Brief encounter


The hens often look wistfully through the fence that divides them and the three Oxford Sandy & Blacks. It’s not that the grass is greener – in fact, the pig run is mostly covered in thistles, nettles, comfrey and the occasional bramble – there’s barely a blade to be seen. But the hens can glimpse all the bugs and other treasures that the porcine trio turn over as they rotovate the land with their magnificent and powerful snouts, rootling free.  I have a special fondness for that word as it’s my CL nickname – like to think I’ve attracted that moniker for it’s similarities with my Christian name and that it suggests journalistic, investigative qualities and not so much a likeness to my miniature herd, but I don’t know…

rootle, v.
[‘ trans. Of an animal, esp. a pig: to root or grub (something) up or out.
Also in extended use: to bring to light; to extract by searching around or rummaging.’]
Oxford English Dictionary


photo.JPGBack to livestock! Occasionally, we’ve found a cheeky brown job (who says the hybrids don’t have personalities?) slipping into the pig pen close behind us to chance her wing at foraging in their wake, like gulls after a plough, gleaning all the shiny insects that the larger animals ignore in the pursuit of roots and other delicacies. Although chickens can move fast, I’ve been surprised at the speed of pigs, too, and, at this age, as they’re still fairly slim and small, they’re remarkably quick on their trotters. So when James and I were heading out of the garden and down to the river to take the dogs swimming on Sunday and one of our pretty Ixworth girls flew over the top wire and landed in the porcine wilderness that lies the other side, we stopped in our tracks and dashed into the run to flush it out. The Oxford Sandy & Blacks were somewhat excited to find an invader in their midst and so while attempting to keep them at bay, we acted like a pincer movement to try and usher her out of the gate and back to the safety of the flock. She’s a flighty little number and it took a good few minutes of us to-ing and fro-ing before she sped out, with that hilarious poultry gait. Despite not having spent very long with the boys, she was decidedly shaken. James had his first cuddle with her since she was a chick, due to the fact that the poor bird was exhausted by her ordeal. She sat in his arms for a good ten minutes while her fellow feathered friends fussed around her. We finally headed down to the river with the dogs.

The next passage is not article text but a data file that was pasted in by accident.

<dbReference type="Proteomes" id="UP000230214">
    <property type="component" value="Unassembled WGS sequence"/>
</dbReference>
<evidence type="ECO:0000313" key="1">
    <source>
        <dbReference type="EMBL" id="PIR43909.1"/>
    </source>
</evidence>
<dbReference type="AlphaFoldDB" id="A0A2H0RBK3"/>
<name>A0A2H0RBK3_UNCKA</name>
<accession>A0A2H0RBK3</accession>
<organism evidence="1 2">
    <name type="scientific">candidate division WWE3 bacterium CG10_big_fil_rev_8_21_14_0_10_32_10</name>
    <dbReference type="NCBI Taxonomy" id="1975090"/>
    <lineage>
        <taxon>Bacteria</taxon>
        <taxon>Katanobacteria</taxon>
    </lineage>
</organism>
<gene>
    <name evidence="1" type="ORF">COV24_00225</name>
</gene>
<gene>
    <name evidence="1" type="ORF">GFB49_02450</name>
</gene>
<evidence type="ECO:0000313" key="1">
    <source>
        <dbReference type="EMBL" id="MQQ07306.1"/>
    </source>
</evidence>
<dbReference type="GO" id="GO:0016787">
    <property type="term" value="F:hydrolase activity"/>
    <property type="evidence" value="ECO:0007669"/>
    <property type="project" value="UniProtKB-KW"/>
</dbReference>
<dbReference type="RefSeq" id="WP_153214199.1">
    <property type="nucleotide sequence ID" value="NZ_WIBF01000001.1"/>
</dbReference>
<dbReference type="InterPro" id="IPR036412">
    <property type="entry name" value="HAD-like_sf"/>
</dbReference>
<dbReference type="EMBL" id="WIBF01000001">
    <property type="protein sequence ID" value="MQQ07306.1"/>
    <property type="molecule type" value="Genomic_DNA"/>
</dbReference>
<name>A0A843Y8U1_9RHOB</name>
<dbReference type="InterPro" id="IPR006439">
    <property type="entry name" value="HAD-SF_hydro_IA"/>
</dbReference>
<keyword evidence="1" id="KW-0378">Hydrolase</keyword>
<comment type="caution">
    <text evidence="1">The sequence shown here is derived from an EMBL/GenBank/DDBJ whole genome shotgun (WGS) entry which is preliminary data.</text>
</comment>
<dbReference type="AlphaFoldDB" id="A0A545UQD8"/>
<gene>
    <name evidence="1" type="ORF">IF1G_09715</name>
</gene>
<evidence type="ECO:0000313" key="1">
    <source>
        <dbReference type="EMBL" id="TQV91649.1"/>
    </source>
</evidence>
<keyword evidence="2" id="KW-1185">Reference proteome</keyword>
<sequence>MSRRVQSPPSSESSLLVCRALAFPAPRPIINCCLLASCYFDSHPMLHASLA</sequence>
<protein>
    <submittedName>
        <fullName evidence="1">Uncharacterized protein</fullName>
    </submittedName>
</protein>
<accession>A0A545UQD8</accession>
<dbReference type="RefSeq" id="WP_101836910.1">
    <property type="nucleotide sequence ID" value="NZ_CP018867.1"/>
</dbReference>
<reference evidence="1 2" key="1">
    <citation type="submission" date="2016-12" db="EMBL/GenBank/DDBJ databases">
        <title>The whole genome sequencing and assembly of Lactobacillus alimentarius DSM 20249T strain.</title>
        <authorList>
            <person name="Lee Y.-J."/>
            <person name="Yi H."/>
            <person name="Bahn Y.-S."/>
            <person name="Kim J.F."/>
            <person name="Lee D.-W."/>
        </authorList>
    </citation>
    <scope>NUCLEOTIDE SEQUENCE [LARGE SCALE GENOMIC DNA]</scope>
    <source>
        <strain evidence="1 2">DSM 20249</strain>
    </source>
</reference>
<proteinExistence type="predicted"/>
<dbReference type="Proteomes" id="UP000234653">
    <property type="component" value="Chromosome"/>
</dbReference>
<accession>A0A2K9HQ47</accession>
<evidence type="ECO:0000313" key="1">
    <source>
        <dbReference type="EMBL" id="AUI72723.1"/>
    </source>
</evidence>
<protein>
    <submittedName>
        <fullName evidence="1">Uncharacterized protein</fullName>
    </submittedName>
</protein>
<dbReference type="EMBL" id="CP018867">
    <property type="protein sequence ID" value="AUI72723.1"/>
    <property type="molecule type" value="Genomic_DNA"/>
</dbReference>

Later that day, we discovered that the hose had gone missing from the tap by the pigs’ drinker and found it the other side of their run! They’d plucked it from through the squares of stock fence and dragged it over a distance of around 60 feet to presumably stash it away. Our Gloucestershire Old Spots did this, too, and I find it very endearing. It’s as if they’re gathering treasure or perhaps putting together a collection of useful belongings, ‘just in case’. Practical and industrious – just two of the fine qualities that porcine characters possess. They’ve so many that I now can’t imagine not having pigs on the plot.


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